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Examining peer learning as a strategy for advancing uptake of evidence-based practices: a scoping review

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Background: Continued evolution of knowledge-to-action (KTA) theories requires increased attention to dynamics of power and ways to integrate multiple forms of knowledge. Peer learning – a process through which knowledge users interact with other learners – is a valuable but largely unexamined strategy for integrating practice-based knowledge in the KTA process.

Aims and objectives: This study undertakes a scoping review to examine how peer-learning strategies have been used to advance knowledge users’ capacity for implementing evidence-based practices.

Methods: A search of ten online databases and a manual search of five journals was conducted to identify studies published between 2001 and 2018. Selected publications included 26 studies conducted in Canada, the US, the UK, Australia, and the Netherlands. Studies utilised peer learning as a capacity-building strategy to advance the uptake or implementation of evidence-based practices among professionals in social services, education, or health/mental health sectors.

Findings: Links between peer-learning strategies and multiple individual and/or collective capacities for implementing evidence-based practices were identified from selected studies. Individual capacities linked to peer learning include knowledge of the practice, attitudes (for example, motivation and ‘buy-in’), and practical skills. Collective capacities supported through peer learning included knowledge exchange, knowledge generation, relationship development, networking, and resource/tool sharing. Peer learning was often paired with didactic or expert-led activities.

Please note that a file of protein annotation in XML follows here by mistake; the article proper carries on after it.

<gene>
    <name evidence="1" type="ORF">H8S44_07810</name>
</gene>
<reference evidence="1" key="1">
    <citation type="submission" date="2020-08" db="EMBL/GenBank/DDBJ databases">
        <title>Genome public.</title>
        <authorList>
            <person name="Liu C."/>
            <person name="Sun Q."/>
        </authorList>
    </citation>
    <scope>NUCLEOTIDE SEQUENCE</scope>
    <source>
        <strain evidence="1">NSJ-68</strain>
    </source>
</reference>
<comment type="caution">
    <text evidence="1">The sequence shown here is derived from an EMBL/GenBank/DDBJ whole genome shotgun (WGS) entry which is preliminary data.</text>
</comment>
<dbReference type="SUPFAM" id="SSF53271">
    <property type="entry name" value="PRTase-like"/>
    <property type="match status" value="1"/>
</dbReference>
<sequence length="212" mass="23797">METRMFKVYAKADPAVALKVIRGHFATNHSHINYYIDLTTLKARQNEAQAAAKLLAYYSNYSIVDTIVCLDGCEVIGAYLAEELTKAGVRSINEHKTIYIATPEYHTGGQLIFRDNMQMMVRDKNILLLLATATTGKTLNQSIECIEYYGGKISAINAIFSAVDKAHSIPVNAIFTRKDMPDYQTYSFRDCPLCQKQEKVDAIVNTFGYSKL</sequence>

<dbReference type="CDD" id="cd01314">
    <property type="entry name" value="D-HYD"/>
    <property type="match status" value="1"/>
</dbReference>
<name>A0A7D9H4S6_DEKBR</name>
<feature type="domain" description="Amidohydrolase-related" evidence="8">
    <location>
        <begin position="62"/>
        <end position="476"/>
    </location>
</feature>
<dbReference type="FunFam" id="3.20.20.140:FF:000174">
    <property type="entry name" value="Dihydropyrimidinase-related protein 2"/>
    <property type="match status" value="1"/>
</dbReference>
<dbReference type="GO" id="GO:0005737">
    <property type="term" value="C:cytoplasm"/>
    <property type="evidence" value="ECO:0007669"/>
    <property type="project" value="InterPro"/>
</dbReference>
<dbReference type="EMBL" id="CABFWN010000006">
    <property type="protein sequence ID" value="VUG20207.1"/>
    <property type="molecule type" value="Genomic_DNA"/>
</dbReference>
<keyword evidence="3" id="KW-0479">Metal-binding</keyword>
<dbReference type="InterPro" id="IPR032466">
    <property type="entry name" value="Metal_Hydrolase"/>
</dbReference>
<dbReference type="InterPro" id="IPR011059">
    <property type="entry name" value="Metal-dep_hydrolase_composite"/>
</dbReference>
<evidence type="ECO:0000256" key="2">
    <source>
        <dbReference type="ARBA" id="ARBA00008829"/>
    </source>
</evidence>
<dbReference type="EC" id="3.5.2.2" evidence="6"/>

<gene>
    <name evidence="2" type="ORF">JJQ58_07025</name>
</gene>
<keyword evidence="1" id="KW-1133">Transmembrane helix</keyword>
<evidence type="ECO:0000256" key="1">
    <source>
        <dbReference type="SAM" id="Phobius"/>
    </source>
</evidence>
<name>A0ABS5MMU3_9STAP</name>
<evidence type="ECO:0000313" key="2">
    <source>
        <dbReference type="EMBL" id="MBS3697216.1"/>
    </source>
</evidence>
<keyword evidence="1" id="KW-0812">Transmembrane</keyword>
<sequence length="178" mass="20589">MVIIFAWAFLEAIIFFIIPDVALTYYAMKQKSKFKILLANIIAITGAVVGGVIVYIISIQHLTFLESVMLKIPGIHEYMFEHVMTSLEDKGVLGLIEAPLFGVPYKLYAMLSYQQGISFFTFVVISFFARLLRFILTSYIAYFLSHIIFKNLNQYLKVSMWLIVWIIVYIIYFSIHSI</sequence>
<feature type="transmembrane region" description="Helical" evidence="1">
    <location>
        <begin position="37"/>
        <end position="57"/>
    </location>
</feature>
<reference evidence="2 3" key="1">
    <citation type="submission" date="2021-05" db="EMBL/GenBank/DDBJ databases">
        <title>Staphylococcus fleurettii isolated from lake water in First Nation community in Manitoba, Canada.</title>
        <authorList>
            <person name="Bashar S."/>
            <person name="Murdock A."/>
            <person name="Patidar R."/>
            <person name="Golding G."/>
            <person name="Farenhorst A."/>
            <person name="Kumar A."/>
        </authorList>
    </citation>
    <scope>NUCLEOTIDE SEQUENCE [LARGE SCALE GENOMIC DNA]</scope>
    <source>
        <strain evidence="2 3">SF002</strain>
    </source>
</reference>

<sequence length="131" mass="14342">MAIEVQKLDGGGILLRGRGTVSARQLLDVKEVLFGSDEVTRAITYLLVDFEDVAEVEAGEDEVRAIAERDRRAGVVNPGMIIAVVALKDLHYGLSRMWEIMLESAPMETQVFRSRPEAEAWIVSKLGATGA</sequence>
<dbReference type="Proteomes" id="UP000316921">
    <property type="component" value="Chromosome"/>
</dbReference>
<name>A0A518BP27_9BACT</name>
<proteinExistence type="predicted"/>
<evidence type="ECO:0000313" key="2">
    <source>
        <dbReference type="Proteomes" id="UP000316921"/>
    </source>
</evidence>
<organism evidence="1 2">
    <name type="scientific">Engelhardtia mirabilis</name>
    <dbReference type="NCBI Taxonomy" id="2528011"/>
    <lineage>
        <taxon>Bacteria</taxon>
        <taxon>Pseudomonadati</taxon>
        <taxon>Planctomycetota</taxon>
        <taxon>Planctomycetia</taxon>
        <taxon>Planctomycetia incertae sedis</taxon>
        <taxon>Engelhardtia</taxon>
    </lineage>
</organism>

Discussion and conclusions: This scoping review identifies how peer learning has been used as a capacity-building strategy in implementation initiatives. Peer-learning activities provide a means to help integrate multiple forms of knowledge in the KTA process.

Key messages
  • In this review, we examined peer learning strategies that build capacity among knowledge users in implementation;

  • Peer learning strategies are often used in combination with didactic instruction and/or expert facilitation;

  • Peer learning has been used to advance knowledge users’ individual and collective capacity for implementation;

  • Evaluative research is needed to better understand how peer learning influences implementation capacity.
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Keywords: capacity; evidence-based practice; knowledge-to-action theory; peer learning

Affiliations: Wilfrid Laurier University, Canada

Appeared or available online: April 9, 2021

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